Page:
Tuesday, September 8, 2020

Birchbank Mountain Kiosk Sign

Installed kiosk sign

A lot of people pull into the Birchbank traihead parking area thinking they're at Indian Well. There's a blurb in the kiosk asking people if they're looking for the falls at Indian Well, and tells them how to get there, but a lot of people don't stop to read.  Groups clad in swimsuits and carrying beach towels head down the trail, possibly wandering about the trails for hours in utter confusion. Who knows. Do they get to the little cascades of Upper White Hills Brook and think that's the "well" of Indian Well? 

..inspired by the Eklund Garden sign

A header sign for the well-built kiosk is something that always made sense. A gorgeous sign crafted for Eklund Garden by Tim Bonney several years ago set a very high bar for what might be possible. The sign has raised-relief lettering, with the wood around the letters having been carved or routered away. I've always admired it. 

As always, these things are typically harder and more time-consuming than you expect. The first hurdle was getting some lettering penciled onto the boards, which sounds simple, but it isn't. What font? How do you transfer that onto the wood? I printed out "BIRCHBANK MOUNTAIN" in what I hoped was a workable font, then tried using a small projector we had stashed in the basement. Sadly, the projector cannot project from very far away, meaning the project image must be small. Too small.  I pulled the project back farther from the board to try an enlarge the lettering, but then it was out of focus. So I did my best to trace the fuzzy letters, then turned the lights back on and repaired the font by eye. Not a very efficient system, but eventually the lettering looked OK.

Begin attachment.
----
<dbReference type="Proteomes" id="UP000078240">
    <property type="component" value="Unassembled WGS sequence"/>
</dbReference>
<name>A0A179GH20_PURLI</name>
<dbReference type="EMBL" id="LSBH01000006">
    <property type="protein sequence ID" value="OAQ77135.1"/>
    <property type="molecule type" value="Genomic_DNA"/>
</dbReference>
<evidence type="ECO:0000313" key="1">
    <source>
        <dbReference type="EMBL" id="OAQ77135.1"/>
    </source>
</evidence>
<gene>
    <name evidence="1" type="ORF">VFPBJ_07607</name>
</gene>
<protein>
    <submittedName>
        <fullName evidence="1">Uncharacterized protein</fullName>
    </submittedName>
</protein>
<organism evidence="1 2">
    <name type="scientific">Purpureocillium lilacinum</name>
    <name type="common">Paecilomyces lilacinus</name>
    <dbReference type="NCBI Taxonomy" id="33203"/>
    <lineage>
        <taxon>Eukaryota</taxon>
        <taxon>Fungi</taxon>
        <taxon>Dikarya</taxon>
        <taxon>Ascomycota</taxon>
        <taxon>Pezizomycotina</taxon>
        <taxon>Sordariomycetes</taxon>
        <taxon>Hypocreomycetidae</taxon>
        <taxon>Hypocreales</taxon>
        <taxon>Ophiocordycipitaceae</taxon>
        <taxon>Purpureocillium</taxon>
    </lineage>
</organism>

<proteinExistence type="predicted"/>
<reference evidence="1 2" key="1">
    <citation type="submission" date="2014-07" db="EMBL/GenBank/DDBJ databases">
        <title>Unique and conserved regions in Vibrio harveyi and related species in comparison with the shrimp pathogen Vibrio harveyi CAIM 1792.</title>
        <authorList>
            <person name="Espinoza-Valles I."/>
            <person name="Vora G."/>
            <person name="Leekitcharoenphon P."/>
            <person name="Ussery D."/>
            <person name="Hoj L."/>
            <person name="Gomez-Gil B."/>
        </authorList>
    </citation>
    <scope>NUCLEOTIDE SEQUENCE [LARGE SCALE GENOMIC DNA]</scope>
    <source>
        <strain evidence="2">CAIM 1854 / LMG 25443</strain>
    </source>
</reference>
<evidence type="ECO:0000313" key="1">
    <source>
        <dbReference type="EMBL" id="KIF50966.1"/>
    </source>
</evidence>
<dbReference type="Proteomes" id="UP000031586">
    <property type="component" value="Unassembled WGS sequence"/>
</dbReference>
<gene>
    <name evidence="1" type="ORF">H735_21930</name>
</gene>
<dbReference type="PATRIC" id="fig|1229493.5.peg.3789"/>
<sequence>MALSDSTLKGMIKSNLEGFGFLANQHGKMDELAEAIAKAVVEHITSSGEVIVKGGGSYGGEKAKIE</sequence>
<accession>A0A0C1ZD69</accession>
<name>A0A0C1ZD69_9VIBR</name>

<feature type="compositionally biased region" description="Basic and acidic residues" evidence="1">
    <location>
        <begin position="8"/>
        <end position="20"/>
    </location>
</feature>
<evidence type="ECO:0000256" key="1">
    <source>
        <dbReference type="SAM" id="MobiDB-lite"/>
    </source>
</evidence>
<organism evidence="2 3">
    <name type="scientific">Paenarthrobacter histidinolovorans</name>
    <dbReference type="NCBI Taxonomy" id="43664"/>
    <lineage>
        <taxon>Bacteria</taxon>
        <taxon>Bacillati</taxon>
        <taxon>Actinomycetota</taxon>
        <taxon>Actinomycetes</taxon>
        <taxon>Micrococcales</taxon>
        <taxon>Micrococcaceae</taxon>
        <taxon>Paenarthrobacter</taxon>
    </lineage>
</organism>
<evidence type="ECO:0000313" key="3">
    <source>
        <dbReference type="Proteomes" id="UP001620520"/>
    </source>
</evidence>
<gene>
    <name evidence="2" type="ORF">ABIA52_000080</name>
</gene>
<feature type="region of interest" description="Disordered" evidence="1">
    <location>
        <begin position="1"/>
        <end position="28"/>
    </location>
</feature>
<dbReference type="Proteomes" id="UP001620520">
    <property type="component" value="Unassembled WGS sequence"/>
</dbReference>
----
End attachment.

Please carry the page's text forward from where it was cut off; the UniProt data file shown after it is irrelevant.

Outlining the letters with a narrow router bit

The next step was to carefully outline the lettering using a 1/16th" router bit. This was done freehand and was a little nerve wracking. All it takes is one slip up...


Then a 1/4" router bit was put on and the remainder of the wood around the lettering was removed. This was boring and took longer than expected. And then it was all sanded.

All painted

There was a lot of back and forth about the colors. The Eklund Garden sign looks superb with the dark green background and natural stained border. For a trailhead sign, a different set of colors seemed appropriate. The other issues to consider were maintenance (polyurethane tends not to last very long), and what supplies were already on hand. In the end, the colors were (for future reference): 
  • Lettering - White paint used for trail blazes (Behr premium plus)
  • Background - the Gallagher's leftover deck stain. 
  • Border - Concealer paint used to cover obsolete blazes and graffiti on trees. Behr Premium Plus "Landmark Brown" (ultra flat). 
In the end, it looks pretty good, but not as nice as the Eklund Garden sign, which was expected. I certainly gained an appreciation for how hard these signs are to make. And when people pull into the parking area, or even just drive past on the road, they should see that the kiosk is for BIRCHBANK MOUNTAIN. 


  1. Nice addition to the trailhead. It's a good gateway to Birchbank.

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